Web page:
9:10 AM – Beginning a week long internet sabbatical while I’m away on vacation. In the meantime, here’s a little situation I wrote for the local dirtbag rag. Please also enjoy recents musings on The Great Gatsby and a week long meditation on zombies. It’s all redundant and gratuitous, which I’m a perfect writer for the internet.
I was told recently by a much younger dude that my choice to eat Wings-n-More chicken bites (those little swabs of fried chicken deliciously soaked in hotly-tangy sauce) was “unmanly.” I do not want to say who told me this or where I heard it, but I can tell you it happened in my office and directly in front of my back. Honestly, I was grateful the questioner of my gender-idenities did not wait until I had lilted beyond ear shot before deeming my eating habits “unmanly”. Taken off guard, I asked, “What’s unmanly about eating the food I want to eat?” The obviously uber-manly male said he did not know how to answer my question. So I asked him, “What food would I need to have on my plate in public to convince the people around me that I am extremely manly?” He said, again, that he did not know. So I asked him, if he did not know what foods constituted manliness, what were his credentials for being so manly? Also, with such shady dude credentials, how did he possess the authority to declare unmanliness on me? Our conversation ended here.
But this got me thinking about all the things I’ve been told, since moving to Texas, are unmanly. Admittedly, every item on the following list pertains directly to me. As you will soon see, I am, by current social standards the unmanliest of men in this brawny, testosterone drenched Brazos Valley. My unmanliness manifests most glamorously in my following behaviors:
- – eating chicken bites
- – carrying a tote bag adorned with pink flowers
- – appreciating the film Pretty In Pink
- – enjoying animated / kids films
- – reading female writers
- – reading / writing poetry
- – reading (in general)
- – not hunting
- – listening to big band or folk music (especially if the folk music is by a female artist: ie. Ani Difranco or Gillian Welch or Neko Case)
- – enjoying the music of Katy Perry and Kelly Clarkson and Britney Spears for non-ironic, non-sexual reasons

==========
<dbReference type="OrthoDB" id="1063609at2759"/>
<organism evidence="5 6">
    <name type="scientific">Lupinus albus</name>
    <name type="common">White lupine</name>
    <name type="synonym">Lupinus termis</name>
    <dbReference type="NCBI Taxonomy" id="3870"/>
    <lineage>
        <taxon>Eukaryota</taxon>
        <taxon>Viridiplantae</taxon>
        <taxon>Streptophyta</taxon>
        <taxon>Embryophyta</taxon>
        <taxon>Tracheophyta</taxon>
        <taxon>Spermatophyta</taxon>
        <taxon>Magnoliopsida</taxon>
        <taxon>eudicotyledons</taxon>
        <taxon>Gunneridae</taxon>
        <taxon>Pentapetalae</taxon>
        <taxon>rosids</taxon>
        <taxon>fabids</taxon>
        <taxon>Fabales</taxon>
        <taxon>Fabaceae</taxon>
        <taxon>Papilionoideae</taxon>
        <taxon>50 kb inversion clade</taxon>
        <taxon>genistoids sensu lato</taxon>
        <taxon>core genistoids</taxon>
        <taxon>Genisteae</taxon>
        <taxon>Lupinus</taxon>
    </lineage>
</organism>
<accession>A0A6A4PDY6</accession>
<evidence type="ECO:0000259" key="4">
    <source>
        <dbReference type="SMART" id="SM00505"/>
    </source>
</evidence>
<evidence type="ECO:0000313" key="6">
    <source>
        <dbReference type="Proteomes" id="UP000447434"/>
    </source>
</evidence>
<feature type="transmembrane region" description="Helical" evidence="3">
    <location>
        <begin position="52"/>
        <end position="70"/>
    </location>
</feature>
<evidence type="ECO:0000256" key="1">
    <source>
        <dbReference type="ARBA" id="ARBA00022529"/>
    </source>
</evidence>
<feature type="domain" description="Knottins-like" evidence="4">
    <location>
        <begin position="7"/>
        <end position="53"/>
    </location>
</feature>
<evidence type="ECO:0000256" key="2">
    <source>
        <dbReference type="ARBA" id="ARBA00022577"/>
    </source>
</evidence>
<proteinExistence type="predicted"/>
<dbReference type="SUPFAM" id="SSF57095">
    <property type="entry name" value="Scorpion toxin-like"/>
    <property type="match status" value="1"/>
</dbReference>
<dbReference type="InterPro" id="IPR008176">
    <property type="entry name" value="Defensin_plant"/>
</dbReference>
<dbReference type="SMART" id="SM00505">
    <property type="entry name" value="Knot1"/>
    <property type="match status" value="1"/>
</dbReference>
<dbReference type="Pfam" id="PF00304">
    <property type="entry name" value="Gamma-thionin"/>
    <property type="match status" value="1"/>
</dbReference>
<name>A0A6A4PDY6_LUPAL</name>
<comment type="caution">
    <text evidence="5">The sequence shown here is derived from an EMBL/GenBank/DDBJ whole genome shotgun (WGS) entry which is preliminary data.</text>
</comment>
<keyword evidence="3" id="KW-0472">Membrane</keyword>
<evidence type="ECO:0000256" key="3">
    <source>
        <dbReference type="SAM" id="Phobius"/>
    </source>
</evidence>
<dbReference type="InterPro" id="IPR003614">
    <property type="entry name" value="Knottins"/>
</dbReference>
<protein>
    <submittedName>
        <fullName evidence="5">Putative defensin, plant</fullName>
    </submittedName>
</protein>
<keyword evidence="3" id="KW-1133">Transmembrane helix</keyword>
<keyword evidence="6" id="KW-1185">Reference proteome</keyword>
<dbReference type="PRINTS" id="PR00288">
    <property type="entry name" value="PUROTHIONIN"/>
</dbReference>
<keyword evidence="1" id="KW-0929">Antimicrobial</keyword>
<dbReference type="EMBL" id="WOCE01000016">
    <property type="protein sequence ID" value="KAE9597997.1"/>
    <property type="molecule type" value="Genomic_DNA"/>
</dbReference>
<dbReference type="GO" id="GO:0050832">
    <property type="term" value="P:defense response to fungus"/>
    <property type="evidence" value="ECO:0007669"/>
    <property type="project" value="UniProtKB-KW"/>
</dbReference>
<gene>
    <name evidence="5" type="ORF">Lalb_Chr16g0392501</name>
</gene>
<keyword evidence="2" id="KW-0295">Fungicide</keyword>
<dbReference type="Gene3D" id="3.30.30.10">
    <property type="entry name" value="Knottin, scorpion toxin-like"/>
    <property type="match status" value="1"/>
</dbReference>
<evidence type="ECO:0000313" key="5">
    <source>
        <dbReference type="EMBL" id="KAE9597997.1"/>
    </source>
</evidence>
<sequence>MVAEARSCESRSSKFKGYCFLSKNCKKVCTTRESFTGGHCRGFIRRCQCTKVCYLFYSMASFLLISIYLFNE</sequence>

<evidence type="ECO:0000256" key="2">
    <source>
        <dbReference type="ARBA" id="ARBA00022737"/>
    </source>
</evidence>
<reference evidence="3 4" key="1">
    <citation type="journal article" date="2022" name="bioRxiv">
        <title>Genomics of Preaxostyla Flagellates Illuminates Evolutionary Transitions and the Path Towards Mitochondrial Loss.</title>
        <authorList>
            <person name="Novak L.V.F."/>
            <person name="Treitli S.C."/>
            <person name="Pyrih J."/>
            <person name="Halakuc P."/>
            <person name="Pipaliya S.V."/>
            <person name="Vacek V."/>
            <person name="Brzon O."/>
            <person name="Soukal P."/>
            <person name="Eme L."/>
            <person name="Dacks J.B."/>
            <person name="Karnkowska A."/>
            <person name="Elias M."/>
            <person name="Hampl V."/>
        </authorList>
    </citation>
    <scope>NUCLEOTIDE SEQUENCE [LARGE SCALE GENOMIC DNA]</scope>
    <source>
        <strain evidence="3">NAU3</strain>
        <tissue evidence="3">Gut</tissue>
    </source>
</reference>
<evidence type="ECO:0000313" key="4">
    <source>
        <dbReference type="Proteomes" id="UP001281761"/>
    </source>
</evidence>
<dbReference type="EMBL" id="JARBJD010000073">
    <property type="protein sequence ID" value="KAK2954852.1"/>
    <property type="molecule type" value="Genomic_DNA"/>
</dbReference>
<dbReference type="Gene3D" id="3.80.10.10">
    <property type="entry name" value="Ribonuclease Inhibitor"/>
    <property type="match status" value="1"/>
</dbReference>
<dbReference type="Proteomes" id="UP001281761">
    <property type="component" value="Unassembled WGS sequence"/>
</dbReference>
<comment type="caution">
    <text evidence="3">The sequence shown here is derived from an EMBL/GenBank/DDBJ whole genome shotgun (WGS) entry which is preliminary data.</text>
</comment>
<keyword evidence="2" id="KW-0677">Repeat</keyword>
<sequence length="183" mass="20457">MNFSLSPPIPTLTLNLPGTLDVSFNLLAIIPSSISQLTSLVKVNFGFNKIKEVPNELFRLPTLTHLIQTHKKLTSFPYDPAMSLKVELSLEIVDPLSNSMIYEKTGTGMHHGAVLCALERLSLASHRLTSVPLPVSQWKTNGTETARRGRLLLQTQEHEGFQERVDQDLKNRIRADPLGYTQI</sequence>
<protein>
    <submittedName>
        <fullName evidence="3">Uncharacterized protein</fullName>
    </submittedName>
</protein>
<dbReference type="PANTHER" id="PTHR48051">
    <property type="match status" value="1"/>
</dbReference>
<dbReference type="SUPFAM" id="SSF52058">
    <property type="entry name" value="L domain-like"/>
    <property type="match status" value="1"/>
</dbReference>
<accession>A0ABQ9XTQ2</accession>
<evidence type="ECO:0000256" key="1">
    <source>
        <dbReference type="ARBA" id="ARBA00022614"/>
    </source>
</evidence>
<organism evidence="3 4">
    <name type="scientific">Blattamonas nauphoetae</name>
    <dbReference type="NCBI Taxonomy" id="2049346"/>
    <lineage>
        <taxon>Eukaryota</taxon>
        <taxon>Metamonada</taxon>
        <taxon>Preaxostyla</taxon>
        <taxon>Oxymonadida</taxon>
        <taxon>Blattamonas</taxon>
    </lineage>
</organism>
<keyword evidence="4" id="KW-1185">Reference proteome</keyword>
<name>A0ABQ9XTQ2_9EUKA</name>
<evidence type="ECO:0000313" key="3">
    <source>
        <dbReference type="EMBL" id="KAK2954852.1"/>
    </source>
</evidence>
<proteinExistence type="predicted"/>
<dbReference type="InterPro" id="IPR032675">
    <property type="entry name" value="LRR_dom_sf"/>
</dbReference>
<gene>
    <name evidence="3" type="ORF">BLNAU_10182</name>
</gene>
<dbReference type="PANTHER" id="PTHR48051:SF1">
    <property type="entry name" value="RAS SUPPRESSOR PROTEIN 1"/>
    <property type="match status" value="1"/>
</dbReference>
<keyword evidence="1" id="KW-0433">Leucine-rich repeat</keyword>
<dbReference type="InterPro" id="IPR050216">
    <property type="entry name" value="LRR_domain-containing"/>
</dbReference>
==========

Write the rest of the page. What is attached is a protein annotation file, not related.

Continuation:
- – crying at the movies
- – owning a small dog: ie. a pug
- – picking up my small dog’s poop with a green plastic dog poop pick-up bag
- – washing the dishes for my wife
- – allowing my wife to pick the movie or dinner restaurant
- – cooking food in a kitchen apart from a grill
- – wearing glasses
- – writing letters on paper that will later be stuffed in an envelope and sent through the mail with a stamp
- – keeping a journal
- – playing a musical instrument
By all current standards, it would appear I am in a gender pickle, but I can guarantee you I am not. So many glaring contradictions exist on this list – ie. it is unmanly to play an instrument but it is only manly to listen to dude musicians? Whaaat? – that I’ve chosen to abandon the whole thing. Screw the whole phallic point! I’ve also decided, since the distinctions are so bizarre and crude – ie. men do not consider their wives or show emotion or eat / watch / read / listen to anything that they’ve not been given masculine permission from some uber-masculine meathead to enjoy (which by all means makes the man seeking such permission a total pussy) – that being considered “manly” by such arbitrary social standards is neither a compliment or an insult; rather, it is a black hole of narcissistic chest beating and engine revving that, in the end, looks so pathetically theatrical it just makes me tired. Tired enough to throw up my jazz hands in surrender. Tired enough to extend genuine gratitude whenever a “man” labels me “unmanly.” Hell, tired enough to pour a cup of green tea, pop Sixteen Candles in the VCR (again!) and relish – maybe even a little misty eyed – Samantha telling Jake Ryan her wish had already come true. Dude, I’m telling you, it gets me everytime!